At The Museum

FEATURES

Blog entry
If you were choreographing a dance about the ocean, how would you do it? Would you dart around like a lobster in a hurry? Dive like a dolphin? Float like a jellyfish? Choreographer Fran...
Blog entry MORE STORIES Blog entry MORE AUDIO / VIDEO
This summer, many of you have likely enjoyed feasting on crabs, be they blue,...
Blog entry MORE STORIES Blog entry MORE AUDIO / VIDEO
Editor's Note: See more information and details about the organisms displayed...
The “Hyperbolic Crochet Coral Reef,” a unique exhibition and thought-provoking...

LATEST POSTS

Giant squid have the largest eye in the animal kingdom. At up to 10 inches in diameter, people often describe it as the size of a dinner plate -- or, in other words, as big as a human head. Here, National Museum of Natural...
This aptly named fish ( Anoplogaster cornuta ) has long, menacing fangs, but...
A behind the scenes look at the NMNH ocean-related collections and their...

LEARN MORE

A behind the scenes look at the NMNH ocean-related collections and their importance to research and discovery.
This video tour gives you a glimpse of how to explore Smithsonian Institution's National Museum of Natural History collections using Google Earth. To take your own tour, download Google Earth and...
Artist Shih Chieh Huang spent a good part of 2007 exploring specimens of deep-ocean animals found in the collections of the National Museum of Natural History . He was a Smithsonian Artist Research...
The US Fish Commission Steamer Albatross (1882-1921) sailed approximately one million miles, in the Atlantic and Pacific Oceans, and collected millions of organisms. The Albatross had a special and...
It was a typical summer day in the Sant Ocean Hall at the National Museum of Natural History. Visitors were examining the giant squid and marveling at the life-size replica of Phoenix, the right...
Workers prepare to hoist the model of Phoenix, a model of an actual North Atlantic right whale, into position above the exhibit hall floor in the Smithsonian National Museum of Natural History in...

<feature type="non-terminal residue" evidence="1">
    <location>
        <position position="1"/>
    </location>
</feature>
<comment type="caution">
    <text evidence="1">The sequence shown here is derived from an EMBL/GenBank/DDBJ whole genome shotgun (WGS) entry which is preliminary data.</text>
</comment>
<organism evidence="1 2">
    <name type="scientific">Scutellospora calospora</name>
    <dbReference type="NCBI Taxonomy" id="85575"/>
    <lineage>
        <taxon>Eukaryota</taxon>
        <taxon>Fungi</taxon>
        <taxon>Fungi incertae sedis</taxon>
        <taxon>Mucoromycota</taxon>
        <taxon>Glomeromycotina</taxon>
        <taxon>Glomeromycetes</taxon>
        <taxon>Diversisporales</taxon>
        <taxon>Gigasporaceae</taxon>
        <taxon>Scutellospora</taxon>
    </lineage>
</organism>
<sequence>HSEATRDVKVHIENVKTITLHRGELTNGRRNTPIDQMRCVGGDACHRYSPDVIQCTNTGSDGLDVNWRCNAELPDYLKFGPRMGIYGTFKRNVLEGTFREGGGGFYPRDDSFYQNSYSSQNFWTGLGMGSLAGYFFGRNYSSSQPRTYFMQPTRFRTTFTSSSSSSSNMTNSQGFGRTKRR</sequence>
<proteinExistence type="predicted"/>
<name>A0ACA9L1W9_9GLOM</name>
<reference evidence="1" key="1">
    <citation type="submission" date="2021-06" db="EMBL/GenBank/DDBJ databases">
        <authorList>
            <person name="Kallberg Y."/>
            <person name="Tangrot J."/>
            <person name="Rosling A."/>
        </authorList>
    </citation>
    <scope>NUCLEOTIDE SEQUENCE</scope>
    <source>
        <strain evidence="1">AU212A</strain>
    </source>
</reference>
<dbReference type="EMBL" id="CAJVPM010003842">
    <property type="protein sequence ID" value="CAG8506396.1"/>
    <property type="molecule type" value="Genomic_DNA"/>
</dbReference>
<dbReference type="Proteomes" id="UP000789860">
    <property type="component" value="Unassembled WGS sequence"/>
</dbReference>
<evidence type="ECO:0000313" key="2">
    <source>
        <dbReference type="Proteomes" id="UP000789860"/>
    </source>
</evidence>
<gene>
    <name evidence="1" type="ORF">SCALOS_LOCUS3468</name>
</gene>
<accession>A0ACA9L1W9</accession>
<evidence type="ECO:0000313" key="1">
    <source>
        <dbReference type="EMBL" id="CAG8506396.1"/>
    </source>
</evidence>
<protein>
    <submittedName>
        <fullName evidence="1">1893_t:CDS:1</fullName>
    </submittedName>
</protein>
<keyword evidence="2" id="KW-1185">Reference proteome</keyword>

Sandy beaches are home to a Diversity of Life In the Shores and Shallows Gallery of the Smithsonian's Sant Ocean Hall , a beach display features magnified grains of sand and the tiny beach critters...
Brian Skerry can be called many things – explorer, journalist, conservation advocate – but he is first and foremost a photographer. His journeys to capture amazing underwater photographs have taken...
A behind the scenes look at the NMNH ocean-related collections and their importance to research and discovery.
Building the Smithsonian's Sant Ocean Hall --like any major exhibition--was a major undertaking. Over the course of five years, it required hundreds of people with a vast array of skills and...
Watch the Smithsonian's Sant Ocean Hall come to life in this two minute time lapse video. The Sant Ocean Hall is the National Museum of Natural History's largest exhibit, providing visitors with a...
These corals from the Smithsonian collections are Stephanocyathus (A.) spiniger , a solitary, deep-water stony coral species. Around 74% of all deep-water corals are solitary, living as individual...
CREDIT: Chris Kenaley The Mystery Develops Flash forward to 1956, when scientists described another new kind of fish. It was named the tapetail because of its long, streamer-like tail. It also had a...
Lynne Parenti, Curator and Research Scientist, Smithsonian National Museum of Natural History with Shao-i Wang,student at National Sun Yat-Sen University, Taiwan, preparing to collect fishes in Green...
"The ocean is essential to all," reads a sign written in Korean by calligrapher Myoung-Won Kwon , a resident of Maryland. The artist showcased his craft for visitors at the Smithsonian's National...
Building the Smithsonian's Sant Ocean Hall --like any major exhibition--was a major undertaking. Over the course of five years, it required hundreds of people with a vast array of skills and...
Calling all ocean lovers: What’s Your Blue? Have you found it? More than ever, the fate of the ocean is in our hands. To be good stewards and leave a thriving ocean for future generations, we need to...
Christine, the Ocean Portal Community Manager wants to hear from you. Please leave a comment, send us an email, or use the feedback module to let her know what you think of the site.
Nick Pyenson, curator of fossil marine mammals at the Smithsonian's National Museum of Natural History, holds an arm bone from a "toothed" mysticete from Vancouver Island. This is the second specimen...
Subscribe to At The Museum